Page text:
Beliefnet
Doing Life Together

bedWhen the cheating website, AshleyMadison, was recently hacked, names were released. Affairs were revealed. Couples, families and churches are dealing with the revelation of loved ones and leaders who used the site to secretively have an affair. The aftermath has left many wondering, can I repair the damage to my marriage and to the people who trusted me?

When couples are willing to repair the damage, it begins with admission of the affair. This is not an easy step but necessary. People react to the admission with anxiety, anger, grief-like symptoms, and more. The reality of an affair awakens a deep sense of loss for the betrayed spouse.

It is important to allow the betrayed spouse to feel whatever comes, and to work through those feelings over time. The intensity of the feelings will eventually diminish, but the reality of betrayal remains. Prayer helps. God knows your pain and is a source of comfort. He can bring peace to your mind when you trust him to help you work through feelings of loss.

The betrayer needs to be prepared to share remorse often and allow questions. They must give needed reassurance whenever requested and be empathetic to the pain caused through their actions. Patience is needed as the couple works through the root of the issue. The betrayed person needs time to process and question.

After the admission of an affair, the betrayer needs to make sure that every aspect of the affair has been stopped. I call this the “no more contact rule.” If a spouse can’t agree to this, it indicates a lack of remorse or ambivalence regarding reconciliation.

Next, acknowledge the feelings related to the crisis and, as painful as it is, tell the story in whatever level of depth the betrayed person wants. Then identify what made you vulnerable to this wrong action and work on rebuilding after forgiveness.

If you are the one who was betrayed, then part of that rebuilding means letting go of judgment. Too often, a partner forgives but continues to judge the person. Let God do that! Go back to the basics of working on friendship and building positivity in the relationship. Don’t ignore what happened, but once it has been dealt with, don’t use it as a club over the person’s head.

Reconciliation cannot happen without forgiveness. Forgiveness is your choice and critical to moving forward. It frees you from bitterness. It lowers your heart rate and blood pressure and relieves stress. Forgiveness jump-starts the process of reconciliation. Forgiveness is an individual act, but reconciliation requires a mutual restoration of trust.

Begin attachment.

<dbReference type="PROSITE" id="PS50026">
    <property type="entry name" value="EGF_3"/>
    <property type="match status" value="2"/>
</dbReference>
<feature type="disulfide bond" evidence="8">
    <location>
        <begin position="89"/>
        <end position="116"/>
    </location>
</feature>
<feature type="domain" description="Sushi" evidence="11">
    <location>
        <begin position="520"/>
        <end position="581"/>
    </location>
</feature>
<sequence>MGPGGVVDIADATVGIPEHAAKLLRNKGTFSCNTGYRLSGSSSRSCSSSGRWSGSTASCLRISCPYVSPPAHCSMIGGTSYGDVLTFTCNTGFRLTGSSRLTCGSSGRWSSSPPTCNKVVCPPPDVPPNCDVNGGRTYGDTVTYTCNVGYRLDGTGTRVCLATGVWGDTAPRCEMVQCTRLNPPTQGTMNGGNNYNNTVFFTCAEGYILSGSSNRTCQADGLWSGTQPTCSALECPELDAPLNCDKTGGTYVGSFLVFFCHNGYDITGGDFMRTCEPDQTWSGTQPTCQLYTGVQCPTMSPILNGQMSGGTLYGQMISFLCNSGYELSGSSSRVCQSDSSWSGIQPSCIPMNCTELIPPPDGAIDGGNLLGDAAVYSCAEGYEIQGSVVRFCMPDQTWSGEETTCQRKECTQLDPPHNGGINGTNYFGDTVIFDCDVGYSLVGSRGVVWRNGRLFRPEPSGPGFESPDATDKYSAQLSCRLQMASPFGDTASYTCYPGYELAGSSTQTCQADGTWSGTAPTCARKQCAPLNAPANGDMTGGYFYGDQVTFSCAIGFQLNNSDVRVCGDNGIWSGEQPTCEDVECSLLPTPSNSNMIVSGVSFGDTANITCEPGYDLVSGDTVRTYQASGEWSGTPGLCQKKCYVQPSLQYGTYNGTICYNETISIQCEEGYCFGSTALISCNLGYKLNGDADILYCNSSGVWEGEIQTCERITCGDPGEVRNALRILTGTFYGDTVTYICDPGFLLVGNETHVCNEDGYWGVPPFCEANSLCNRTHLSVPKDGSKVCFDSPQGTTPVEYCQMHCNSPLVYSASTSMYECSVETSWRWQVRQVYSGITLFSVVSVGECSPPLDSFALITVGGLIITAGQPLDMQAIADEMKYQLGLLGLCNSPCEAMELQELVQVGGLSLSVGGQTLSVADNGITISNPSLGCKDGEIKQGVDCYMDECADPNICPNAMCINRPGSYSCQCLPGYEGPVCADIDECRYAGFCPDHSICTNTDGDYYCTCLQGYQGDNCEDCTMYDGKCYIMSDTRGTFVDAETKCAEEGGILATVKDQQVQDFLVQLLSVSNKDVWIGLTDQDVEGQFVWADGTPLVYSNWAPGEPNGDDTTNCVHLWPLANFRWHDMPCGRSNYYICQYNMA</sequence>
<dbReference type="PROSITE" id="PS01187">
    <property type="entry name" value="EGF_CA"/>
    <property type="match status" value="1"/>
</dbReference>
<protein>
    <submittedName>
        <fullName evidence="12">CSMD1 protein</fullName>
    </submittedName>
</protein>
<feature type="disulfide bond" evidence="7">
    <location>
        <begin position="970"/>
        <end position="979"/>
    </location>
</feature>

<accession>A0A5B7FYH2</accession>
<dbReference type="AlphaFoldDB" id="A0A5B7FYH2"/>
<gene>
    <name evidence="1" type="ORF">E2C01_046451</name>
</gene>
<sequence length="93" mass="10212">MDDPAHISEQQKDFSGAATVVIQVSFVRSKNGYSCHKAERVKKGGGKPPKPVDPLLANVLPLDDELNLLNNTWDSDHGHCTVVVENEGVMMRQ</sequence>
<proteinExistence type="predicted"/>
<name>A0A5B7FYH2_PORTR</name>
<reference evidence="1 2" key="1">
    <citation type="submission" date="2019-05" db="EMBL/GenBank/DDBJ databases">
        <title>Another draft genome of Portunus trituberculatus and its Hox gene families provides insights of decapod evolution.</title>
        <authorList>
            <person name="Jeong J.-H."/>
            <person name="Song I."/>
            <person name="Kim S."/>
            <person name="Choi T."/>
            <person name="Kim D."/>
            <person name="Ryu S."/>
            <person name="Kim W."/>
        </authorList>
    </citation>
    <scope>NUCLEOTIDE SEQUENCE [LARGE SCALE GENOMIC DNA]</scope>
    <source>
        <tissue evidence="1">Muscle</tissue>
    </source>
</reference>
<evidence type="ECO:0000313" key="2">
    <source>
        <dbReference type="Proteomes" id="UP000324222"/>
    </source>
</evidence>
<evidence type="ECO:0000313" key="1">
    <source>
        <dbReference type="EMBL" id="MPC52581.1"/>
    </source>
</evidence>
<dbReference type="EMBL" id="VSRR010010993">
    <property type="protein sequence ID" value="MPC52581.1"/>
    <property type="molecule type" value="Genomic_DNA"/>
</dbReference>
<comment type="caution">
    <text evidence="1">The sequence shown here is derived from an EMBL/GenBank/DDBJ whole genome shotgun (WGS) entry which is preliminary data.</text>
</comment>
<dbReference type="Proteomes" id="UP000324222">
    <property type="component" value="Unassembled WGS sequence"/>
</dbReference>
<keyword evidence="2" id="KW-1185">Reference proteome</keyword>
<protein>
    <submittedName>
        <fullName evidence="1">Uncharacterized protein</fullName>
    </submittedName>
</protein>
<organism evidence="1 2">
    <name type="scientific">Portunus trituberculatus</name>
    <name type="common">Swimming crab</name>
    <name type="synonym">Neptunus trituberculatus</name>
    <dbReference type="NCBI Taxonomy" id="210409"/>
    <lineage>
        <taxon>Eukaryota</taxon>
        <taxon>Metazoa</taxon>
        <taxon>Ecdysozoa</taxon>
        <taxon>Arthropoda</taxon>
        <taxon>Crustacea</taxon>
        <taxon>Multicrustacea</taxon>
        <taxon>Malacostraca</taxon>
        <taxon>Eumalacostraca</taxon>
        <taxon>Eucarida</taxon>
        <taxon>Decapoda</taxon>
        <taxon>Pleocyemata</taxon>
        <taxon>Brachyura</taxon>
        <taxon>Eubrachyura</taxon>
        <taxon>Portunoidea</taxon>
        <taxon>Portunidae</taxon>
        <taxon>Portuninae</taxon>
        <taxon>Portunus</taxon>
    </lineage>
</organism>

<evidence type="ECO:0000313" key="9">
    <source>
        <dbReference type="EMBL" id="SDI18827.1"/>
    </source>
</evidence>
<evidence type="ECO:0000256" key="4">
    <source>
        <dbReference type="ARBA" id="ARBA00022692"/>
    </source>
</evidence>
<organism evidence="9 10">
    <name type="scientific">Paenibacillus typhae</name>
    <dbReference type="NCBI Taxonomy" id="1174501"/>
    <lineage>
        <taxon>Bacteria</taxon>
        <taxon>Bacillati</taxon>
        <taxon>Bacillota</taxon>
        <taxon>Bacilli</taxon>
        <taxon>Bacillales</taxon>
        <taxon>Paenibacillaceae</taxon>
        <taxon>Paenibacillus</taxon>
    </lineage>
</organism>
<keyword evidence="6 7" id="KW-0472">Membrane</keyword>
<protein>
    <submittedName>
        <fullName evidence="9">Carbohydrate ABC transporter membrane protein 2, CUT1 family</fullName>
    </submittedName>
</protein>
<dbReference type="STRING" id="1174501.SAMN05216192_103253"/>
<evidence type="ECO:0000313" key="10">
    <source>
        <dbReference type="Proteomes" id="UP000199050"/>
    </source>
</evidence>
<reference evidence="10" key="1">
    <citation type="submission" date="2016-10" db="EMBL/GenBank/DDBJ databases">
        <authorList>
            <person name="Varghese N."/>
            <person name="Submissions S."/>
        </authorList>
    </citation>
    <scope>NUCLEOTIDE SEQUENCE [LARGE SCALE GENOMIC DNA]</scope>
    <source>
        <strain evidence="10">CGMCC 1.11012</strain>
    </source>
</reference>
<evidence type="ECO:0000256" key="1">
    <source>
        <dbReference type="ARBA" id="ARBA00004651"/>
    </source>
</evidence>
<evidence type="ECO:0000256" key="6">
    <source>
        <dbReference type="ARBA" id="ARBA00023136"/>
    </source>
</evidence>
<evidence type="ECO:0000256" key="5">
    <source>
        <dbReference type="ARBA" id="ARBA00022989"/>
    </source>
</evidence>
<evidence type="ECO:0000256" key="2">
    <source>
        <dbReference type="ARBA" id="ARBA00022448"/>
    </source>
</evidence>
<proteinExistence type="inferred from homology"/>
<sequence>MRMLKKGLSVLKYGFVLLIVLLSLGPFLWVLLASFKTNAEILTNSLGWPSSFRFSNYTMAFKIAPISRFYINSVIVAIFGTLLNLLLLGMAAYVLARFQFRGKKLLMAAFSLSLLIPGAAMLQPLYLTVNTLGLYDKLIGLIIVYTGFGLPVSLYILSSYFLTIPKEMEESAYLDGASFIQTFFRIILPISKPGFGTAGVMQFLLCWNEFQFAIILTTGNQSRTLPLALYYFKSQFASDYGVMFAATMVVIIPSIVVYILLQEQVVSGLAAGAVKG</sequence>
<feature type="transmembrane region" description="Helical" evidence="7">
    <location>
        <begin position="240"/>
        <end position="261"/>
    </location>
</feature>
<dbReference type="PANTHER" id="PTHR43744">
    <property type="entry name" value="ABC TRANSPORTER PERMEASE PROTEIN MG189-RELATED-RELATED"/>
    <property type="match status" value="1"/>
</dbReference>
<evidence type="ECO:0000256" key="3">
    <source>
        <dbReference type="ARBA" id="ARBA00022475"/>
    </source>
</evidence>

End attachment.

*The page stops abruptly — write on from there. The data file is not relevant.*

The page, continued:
Can the relationship be put back together? With God’s help, it can; I have witnessed this many times. In Joel 2:25, God promises to restore the years the locust have eaten. God can do miraculous things in the lives of people who repent and desire reconciliation.

Adapted from We Need to Talk  by Dr. Linda Mintle

GrandparentsHappy Grandparents Day!

I’m not a grandparent yet, but I have many happy memories of my grandparents around Sunday dinners, family get togethers and special occasions. My dad’s grandmother loved to stay with us when my parents vacationed. She would spoil us, cook our favorite meals and tell us how good we were. My mom’s mom came to live with us once my grandfather died. She spent many of her days baking up strudels and German baked goods. The warm kitchen on cold Michigan winter days was welcoming and inviting. Stories of the war, hardships and overcoming, encouraged us and made us grateful for the sacrifices family made to give us education and opportunity.

Most importantly, my grandparents passed down a rich spiritual history. Always integrating God into the conversations and daily life, we learned a set of beliefs and values we live by today.

Grandparents, do you know how important you are, especially to those teens in your extended families? If you have a close relationship with those teens, you are improving their emotional and relational health.

A study published in the American Journal of Orthopsychiatry online found that grandparents have a useful role when it comes to complementing good relationships between parents and teens. But the benefits are best when the grandparent has a close relationship with his or her own child as well. So if grandparents have a happy relationship with you as the parent, that filters down to your teen.

Today on Grandparents Day, give a hug, a shout out to the people who brought you into the world and where possible, strengthen those relationships. A good relationship with your parents will benefit your teens as well. It will help keep the teen out of trouble and emotionally healthy! And we could all use that support in today’s world.

IMG_3827On my visit to NYC this summer, I went to the 911 Memorial. This was a picture I took as I stood at the footprint of the two missing towers. I don’t know David Brady or any of the other names around the wall, but I feel the loss. They were average Americans, at work, doing life when suddenly everything changed.